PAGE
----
Thank you kindly to everyone I met and spent time with and who made this a truly memorable weekend. There is something incredibly special about Due South fans – they truly embody the spirit of friendship in spite of differences that is at the core of the show. Thank you kindly too to the hardworking committee who remained cheerful in spite of the inevitable difficulties and kept everything running smoothly. Their hard work paid off. And thank you kindly to everyone who was involved in the best show ever on television: Due South.
* High atop Sulfur Mountain in his lonely stone cabin, Looou Scagnetti heard a knock at the door. Boom boom boom. So he opened it. Creeeak. And there on his stoop stood the beautiful princess from the valley below. And the wind whipped about her hair and the snow swirled about her. And Lou Scagnetti froze. For the first time in his life, he didn't know what to do. He didn't know whether to kill her and eat her, or whether to bake her some of those tarts he was so fond of, the ones that feature choke cherries and brown lichen and little bits of dust... (Spoken scarily in a Benton Fraser voice as in A Likely Story).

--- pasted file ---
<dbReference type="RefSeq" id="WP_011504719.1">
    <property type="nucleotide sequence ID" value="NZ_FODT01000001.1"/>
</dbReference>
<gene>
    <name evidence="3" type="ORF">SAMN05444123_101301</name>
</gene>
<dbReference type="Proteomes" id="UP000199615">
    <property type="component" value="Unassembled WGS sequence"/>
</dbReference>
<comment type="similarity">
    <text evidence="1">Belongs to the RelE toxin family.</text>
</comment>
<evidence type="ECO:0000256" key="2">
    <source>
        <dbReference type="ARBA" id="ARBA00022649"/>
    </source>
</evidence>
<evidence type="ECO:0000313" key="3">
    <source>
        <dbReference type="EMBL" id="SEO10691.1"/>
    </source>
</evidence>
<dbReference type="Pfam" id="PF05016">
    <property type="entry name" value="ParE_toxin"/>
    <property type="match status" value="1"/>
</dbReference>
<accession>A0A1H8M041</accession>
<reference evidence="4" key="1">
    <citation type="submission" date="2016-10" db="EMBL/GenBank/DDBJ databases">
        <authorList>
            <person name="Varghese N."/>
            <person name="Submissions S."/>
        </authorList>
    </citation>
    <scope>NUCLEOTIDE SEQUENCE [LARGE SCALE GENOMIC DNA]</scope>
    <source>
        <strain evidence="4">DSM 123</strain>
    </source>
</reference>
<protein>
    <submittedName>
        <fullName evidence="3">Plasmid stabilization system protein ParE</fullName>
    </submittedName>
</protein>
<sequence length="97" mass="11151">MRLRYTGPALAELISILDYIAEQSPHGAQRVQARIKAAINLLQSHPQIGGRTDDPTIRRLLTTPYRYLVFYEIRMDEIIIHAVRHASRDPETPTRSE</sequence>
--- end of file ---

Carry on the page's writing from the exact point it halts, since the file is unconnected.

© RCW 139, 2007-2015
RCW 139 is not affiliated with Due South or Alliance Atlantis Communications Inc.